Industry Update from John Coulam, HRNZ Chair

The HRNZ mission is “To Champion the sport, celebrate the participants and have the horse at the heart of everything we do”.

At this time of the year each region is holding events that recognise and celebrate achievement and participation in our sport through the respective awards events. Congratulations to all that are recognized by their peers and to the owners and connections of the horses we acknowledge at these awards. Recipients of awards at each event will be published on the HRNZ website.

As a sport, we continue to adjust to the reduction in distribution from the TAB, these are challenging times for us all. At HRNZ approximately $500,000 has been shaved off operational costs by deferring projects, questioning every dollar spent and not filling vacancies, stakes distribution to clubs was reduced by 10% from 1 February and just over $2 million will come from reserves. The HRNZ Board and executive are regularly monitoring the cashflow situation and are waiting for further updates from the TAB as to what the future funding may look like.

The new criteria for junior drivers came into effect on 1 January and it is pleasing to see the opportunity that many owners and trainers are giving junior drivers, particularly where a concession junior driver only attracts half points for a win if the horse is 4 years old and older and has won a race. I acknowledge the work of the junior drivers, the regional licencing committees and the National Trainers and Drivers Association for their input into strengthening a pathway for junior drivers.

Following on from last year’s conference, all clubs and kindred bodies are being consulted on proposed changes to the governance and voting structure of HRNZ. If you are on a club committee or kindred body, please ensure your committee discusses this.

I acknowledge the work that is going on in the North Island to ‘think outside the square’ and to open up discussion on what might be done to grow and strengthen our sport in the North Island and in turn other areas of the country. I am sure that with the collective wisdom of respondents and forum participants the outcome will be of great value to the HRNZ Board when considering the future of our sport with a focus on sustainability and growth.

A challenge that we face is the diminishing number of horses available to race. Early indications are that year one of the breeders’ incentive scheme has potentially stopped a further reduction in the number of mares served, but the number hasn’t necessarily increased. What would really help the industry is getting horses to the races more often. It is not sustainable nor profitable to continue to run race meetings around the country with 10 races and small fields. In areas where this is happening, races may need to be reduced to build up field sizes in those races that remain. Our statistics show that over the last two years, the South Island horses on average have 10.1 starts from 1 August to 31 July. In the North Island the average number of starts per horse over the same period was 7.95.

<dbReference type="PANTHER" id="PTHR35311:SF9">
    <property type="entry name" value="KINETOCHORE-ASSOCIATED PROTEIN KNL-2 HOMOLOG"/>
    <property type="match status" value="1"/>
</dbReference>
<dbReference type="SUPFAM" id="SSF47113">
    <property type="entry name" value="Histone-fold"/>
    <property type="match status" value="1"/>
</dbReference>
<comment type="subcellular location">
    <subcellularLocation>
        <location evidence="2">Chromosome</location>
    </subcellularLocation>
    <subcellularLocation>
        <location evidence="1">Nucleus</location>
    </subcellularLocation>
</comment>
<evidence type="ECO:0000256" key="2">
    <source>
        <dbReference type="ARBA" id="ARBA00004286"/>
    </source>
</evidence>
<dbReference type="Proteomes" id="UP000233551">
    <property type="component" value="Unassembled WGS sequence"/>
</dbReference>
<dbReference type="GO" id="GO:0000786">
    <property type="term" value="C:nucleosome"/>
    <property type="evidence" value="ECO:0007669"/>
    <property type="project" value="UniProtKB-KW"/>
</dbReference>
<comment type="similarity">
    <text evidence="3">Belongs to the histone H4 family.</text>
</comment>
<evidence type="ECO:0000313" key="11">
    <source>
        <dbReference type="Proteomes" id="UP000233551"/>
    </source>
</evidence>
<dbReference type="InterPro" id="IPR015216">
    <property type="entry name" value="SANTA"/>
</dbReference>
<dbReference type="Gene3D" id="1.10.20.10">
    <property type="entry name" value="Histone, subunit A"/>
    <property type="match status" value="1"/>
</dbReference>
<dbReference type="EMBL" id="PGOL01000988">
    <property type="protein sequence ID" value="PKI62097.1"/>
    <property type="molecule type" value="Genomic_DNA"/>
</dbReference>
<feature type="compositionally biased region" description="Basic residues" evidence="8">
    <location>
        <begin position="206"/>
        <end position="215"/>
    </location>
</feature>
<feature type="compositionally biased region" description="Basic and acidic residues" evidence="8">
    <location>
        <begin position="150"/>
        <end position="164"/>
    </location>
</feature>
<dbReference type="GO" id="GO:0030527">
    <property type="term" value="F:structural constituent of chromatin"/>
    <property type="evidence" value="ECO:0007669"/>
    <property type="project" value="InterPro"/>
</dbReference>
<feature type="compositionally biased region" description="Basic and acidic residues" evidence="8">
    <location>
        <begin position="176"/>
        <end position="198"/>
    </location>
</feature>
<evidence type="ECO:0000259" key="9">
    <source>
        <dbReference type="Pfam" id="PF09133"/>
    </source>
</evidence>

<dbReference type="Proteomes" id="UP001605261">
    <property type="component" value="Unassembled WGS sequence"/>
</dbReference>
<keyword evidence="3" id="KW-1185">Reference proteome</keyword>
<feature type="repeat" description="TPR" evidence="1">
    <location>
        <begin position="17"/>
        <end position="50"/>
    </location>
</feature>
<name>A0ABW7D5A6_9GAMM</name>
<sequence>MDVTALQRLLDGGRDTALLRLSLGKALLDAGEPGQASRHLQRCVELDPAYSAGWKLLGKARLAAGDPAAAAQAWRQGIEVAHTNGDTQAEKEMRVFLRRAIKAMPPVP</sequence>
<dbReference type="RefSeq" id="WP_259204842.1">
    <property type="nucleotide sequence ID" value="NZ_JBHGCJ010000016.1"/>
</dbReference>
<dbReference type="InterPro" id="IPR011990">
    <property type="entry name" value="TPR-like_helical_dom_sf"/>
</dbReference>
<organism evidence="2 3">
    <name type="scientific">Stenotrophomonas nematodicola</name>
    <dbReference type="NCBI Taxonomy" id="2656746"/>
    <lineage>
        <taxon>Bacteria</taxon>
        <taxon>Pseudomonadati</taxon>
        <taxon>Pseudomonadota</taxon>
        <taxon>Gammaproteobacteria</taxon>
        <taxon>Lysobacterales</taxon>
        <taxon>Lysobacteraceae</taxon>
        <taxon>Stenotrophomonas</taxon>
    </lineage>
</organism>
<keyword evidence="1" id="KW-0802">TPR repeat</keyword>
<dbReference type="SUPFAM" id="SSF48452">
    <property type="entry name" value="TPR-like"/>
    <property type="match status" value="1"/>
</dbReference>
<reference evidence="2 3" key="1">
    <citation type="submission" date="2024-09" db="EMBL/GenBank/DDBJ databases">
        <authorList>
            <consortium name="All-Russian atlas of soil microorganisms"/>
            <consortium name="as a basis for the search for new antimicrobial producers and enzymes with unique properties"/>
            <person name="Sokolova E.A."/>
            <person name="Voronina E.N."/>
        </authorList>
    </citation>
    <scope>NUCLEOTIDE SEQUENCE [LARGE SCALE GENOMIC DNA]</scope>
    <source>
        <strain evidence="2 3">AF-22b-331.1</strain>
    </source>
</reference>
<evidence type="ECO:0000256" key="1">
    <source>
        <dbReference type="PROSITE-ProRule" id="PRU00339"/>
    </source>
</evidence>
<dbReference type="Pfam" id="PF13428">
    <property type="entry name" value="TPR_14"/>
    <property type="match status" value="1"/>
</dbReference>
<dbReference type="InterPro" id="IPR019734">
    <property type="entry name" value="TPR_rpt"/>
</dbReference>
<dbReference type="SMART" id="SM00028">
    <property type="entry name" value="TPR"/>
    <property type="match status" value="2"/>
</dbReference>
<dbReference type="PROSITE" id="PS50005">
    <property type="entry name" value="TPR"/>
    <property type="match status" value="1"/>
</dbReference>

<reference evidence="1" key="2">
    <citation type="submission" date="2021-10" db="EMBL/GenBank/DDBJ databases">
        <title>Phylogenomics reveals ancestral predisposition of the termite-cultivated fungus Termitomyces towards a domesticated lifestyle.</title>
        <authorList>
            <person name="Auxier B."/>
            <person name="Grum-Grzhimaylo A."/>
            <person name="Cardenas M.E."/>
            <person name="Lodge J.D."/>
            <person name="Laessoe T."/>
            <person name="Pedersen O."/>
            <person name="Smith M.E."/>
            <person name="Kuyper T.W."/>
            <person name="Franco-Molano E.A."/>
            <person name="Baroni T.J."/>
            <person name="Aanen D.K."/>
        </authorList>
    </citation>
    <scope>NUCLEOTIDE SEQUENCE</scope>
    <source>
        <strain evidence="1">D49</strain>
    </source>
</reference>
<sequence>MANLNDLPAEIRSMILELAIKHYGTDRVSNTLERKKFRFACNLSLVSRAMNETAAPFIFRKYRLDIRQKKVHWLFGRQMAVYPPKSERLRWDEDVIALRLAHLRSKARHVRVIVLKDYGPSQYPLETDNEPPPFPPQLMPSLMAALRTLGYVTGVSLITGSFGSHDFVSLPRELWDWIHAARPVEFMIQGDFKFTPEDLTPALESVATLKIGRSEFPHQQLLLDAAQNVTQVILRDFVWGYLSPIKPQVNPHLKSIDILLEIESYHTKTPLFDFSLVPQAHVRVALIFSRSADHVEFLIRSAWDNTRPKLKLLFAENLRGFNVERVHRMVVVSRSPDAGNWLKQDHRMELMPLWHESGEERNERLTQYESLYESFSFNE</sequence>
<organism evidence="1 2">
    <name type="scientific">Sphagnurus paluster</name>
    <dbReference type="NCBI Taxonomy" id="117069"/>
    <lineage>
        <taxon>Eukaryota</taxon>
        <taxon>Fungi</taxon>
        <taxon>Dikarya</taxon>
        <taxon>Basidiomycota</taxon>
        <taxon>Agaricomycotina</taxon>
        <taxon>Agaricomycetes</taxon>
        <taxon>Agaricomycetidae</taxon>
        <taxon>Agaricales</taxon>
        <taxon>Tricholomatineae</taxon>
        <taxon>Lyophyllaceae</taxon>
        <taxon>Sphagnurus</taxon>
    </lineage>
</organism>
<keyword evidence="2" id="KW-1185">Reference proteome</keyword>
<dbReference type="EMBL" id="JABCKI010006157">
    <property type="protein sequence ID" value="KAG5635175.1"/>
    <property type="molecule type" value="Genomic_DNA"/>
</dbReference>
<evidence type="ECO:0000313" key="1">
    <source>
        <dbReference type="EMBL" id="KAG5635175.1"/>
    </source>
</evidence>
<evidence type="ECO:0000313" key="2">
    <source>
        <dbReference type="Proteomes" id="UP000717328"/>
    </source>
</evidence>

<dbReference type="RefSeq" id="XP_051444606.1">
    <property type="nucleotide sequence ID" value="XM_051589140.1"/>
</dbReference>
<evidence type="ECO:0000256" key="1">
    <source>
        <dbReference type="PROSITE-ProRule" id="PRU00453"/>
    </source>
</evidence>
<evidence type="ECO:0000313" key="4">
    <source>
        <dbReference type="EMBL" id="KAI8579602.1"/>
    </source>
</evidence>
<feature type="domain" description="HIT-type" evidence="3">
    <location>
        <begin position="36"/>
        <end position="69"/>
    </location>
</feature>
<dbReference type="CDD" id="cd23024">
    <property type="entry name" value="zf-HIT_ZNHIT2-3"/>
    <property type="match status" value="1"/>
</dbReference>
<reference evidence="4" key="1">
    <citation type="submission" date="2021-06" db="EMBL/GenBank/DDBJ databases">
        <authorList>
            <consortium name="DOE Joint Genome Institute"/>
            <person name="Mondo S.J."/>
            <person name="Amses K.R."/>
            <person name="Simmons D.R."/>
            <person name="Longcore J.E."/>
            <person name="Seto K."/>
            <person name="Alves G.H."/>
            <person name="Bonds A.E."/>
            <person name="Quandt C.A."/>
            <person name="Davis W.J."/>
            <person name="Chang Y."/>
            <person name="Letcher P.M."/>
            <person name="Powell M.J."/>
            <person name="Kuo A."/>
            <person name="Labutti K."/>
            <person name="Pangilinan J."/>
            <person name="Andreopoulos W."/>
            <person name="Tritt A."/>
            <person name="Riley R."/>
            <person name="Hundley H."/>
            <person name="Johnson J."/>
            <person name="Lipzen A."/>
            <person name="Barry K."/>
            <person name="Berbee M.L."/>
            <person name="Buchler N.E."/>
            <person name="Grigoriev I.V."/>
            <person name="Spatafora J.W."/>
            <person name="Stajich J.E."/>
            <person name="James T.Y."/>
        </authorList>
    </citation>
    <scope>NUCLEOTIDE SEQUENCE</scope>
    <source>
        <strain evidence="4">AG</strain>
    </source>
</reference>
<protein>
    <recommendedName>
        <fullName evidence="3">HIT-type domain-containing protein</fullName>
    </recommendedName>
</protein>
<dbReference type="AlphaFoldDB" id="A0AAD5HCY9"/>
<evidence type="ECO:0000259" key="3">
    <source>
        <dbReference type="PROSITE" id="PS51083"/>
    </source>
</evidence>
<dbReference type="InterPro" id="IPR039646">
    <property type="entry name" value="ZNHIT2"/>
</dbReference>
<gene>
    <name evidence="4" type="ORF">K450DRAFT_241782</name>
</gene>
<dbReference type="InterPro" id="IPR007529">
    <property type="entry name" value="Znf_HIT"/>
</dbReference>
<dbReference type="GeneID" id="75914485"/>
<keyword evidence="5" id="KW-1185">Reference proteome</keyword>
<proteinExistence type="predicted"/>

The optimum field that the TAB statisticians say gives the best return is an average field size of 10 to 12 horses. The reality is that the number of races we hold annually will be determined by the number of horses available to race. This opens up another discussion on what can be done to best utilise the number of horses bred to maximise the racing numbers.

The HRNZ Board has asked our GM Racing, Catherine McDonald, through consultation with the Trainers and Drivers Association and other stakeholders, to investigate alternatives to the status quo. Should there be a minimum race stake? Do adjustments need to be made to the race winner’s matrix? Are qualifying times necessary? Is there a class of horse that we aren’t getting to the races that could make up another race field?

As we are in the process of establishing three regional programming committees who will be charged with planning out tentative programmes up to three months in advance, it is imperative that trainers keep their records up to date with HRNZ as to what horses they have in work. The programming committees rely on horse numbers and rating types to help them with their planning.

The HRNZ Board have now had presentations from all the clubs who had venues identified for consideration in the Canterbury Sapere report. The Board will be meeting on 22 March to consider the criteria to be applied when reviewing any venue and to further discuss their venue strategy. Before any further decisions are made, HRNZ will work with the other racing codes to consider their needs alongside our code’s needs.

The Board also approved Blair Orange to represent New Zealand in the upcoming World Driving Championships in August of this year. Blair who has been our leading driver since 2018 will no doubt represent New Zealand well. He will be driving in Germany, the Netherlands and Belgium.

Below is a summary of racing performance season to date:


The HRNZ Board meets again in person on 27 April for its scheduled Board meeting.


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